…we are to grow up in every way into him who is the head, into Christ, from whom the whole body, joined and held together by every joint with which it is equipped, when each part is working properly, makes the body grow so that it builds itself up in love.


Discipline without direction is drudgery.” Donald Whitney’s warning is pretty clear to us as we continue this pilgrimage: if you don’t know where you’re going, eventually you’ll stop walking.

Without something to walk toward – without a vision of a hopeful destination – the steps always become too heavy. The questions become too large. The detours start to look more and more appealing. A “how” without a “why” has a short shelf life.

When a child is learning how to walk, an explanation of steps will not do. A child has to want to walk. This is of course a blessing to the baby and the parents. It’s much easier to teach walking by showing the baby what it looks like and then giving him something to walk to. When my daughter was taking her first attempts at steps, one of us would sit on the floor a few feet away from her with our arms stretched out. The other parent would stand behind and give her a hand or two to hold as she stood and wobbled forward. We were telling her two things. “It is good to come and be with me.” “I won’t let you fall on the way here.”

Every journey is defined by a vision. We always aim for what we most love and value. And all of us right now are walking toward something we worship.

We tend to associate worship with what we see at church - things like singing and praying - but it encompasses a whole bunch of human activities. We orient budgets, design cities and homes and offices, create schedules and diets, form habits, and foster relationships around what we most desire. The way we behave, the places we go, the things we say all reveal what we see as the source of our ultimate satisfaction. Christian worship is when all these things we do declare God as the only truly worthy object of our love. When we see that it is Him waiting for us on the other end of the path, we get up and wobble forward.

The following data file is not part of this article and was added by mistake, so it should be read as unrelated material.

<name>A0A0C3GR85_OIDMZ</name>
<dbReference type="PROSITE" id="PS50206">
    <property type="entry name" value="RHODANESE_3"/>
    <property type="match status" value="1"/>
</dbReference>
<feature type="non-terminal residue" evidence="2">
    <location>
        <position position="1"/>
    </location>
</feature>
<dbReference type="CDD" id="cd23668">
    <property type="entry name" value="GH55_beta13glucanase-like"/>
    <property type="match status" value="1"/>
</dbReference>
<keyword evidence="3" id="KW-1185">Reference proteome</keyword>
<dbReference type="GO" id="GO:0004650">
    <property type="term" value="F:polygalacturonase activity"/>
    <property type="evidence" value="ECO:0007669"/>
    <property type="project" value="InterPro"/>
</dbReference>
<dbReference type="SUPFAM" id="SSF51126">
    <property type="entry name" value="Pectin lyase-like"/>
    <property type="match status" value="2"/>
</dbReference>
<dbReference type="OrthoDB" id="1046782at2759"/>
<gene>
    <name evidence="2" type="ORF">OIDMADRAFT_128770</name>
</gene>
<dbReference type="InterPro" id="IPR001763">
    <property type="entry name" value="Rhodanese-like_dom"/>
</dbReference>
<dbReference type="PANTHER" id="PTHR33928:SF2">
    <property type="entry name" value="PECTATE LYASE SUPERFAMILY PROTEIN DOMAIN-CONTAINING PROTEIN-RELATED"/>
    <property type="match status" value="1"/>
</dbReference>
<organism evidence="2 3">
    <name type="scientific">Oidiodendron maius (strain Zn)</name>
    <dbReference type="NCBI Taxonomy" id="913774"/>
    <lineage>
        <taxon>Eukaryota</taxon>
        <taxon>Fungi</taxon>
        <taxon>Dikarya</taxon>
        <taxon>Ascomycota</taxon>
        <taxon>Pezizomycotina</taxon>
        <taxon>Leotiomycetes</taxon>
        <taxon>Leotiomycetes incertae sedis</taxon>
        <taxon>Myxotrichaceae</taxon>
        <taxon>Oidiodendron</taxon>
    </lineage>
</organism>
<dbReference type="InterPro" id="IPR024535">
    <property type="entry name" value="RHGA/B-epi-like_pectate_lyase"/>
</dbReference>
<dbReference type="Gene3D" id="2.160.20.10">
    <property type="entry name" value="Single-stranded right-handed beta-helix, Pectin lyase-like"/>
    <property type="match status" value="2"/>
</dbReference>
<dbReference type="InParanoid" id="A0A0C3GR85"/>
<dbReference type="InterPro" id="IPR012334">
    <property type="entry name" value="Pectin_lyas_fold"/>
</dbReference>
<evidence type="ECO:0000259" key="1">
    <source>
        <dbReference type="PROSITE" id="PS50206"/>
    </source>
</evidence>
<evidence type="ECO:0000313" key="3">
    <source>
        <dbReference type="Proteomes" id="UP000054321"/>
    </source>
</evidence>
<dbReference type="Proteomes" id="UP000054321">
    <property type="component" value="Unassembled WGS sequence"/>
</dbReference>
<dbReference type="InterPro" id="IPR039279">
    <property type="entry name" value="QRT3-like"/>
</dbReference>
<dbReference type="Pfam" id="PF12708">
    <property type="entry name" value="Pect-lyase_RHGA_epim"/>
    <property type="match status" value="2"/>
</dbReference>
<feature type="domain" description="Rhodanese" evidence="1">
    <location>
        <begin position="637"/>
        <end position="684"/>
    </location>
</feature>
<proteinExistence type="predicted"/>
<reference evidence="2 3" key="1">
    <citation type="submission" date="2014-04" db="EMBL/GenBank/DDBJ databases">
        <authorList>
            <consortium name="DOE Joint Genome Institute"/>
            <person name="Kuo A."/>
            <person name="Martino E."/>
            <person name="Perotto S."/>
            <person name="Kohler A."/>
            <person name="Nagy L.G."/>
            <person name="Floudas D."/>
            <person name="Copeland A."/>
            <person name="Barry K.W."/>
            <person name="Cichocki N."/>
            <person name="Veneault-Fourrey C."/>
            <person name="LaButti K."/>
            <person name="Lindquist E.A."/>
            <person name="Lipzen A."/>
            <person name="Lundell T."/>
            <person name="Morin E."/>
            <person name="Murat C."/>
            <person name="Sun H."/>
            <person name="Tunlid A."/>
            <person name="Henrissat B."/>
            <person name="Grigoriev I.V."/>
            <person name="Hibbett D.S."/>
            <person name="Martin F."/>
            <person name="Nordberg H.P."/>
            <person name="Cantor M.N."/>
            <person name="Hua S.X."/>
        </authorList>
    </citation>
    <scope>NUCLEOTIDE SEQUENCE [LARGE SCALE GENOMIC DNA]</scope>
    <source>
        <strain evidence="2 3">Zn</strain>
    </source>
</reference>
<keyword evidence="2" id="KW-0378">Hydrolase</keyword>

Like any great parent would, God also gives us reassurance on our way. Every step – below us, beside us, above us, behind us, ahead of us, within us – He is here for us. His Spirit draws us near and empowers our steps. His Son is the path we walk to the Father and the hand we hold to see Him. We are not chasing a fleeing prize in this life. We are learning more and more how to come and be with a loving God.

We need to keep the Gospel in view if we want to keep going. We need daily for grace to amaze us and for sin to disgust us. We need to remember and return to who God is, who we are to Him, and who He saved us to be. Every weekend when we gather, we walk through this story in the order of our services (what we call “liturgies). Sundays offer us the opportunity to actively remember Jesus’ saving grace. We look at the word of God in Scripture, we sing songs of praise and gratitude, we pray earnestly for God’s wisdom and peace. We do this to involve our whole selves. Liturgies command our attention and inspire our response, and when we leave, we are reoriented, renewed, changed.

For the next four weeks, we’re going to spread the Gospel narrative we walk through every Sunday over unique seven-day stretches. Each day can be read on its own but will have a greater impact when experienced in the context of the preceding day and the week as a whole. Here’s what we’ll be looking at in this flow of weekly liturgies:

Call to Worship: Who is the God who gathers us?

Call to Worship: Who are we to God?

Adoration: God’s nature deserves our praise.

Confession: God’s forgiveness deserves our honesty.

Assurance: God’s promise cannot be shaken.

Thanksgiving: How can we respond to the gift of salvation?

Benediction: Who will we tell of this gift of salvation?

In a world of distractions, of spiritual potholes and pit stops, persistence in devotion can anchor a detour-prone heart. It can also encourage the people walking with us. For the next four weeks, let’s commit to keeping the path, reminding each other of the heart of the God who calls and cares for us.

“It is good to come and be with me. I won’t let you fall on the way here.”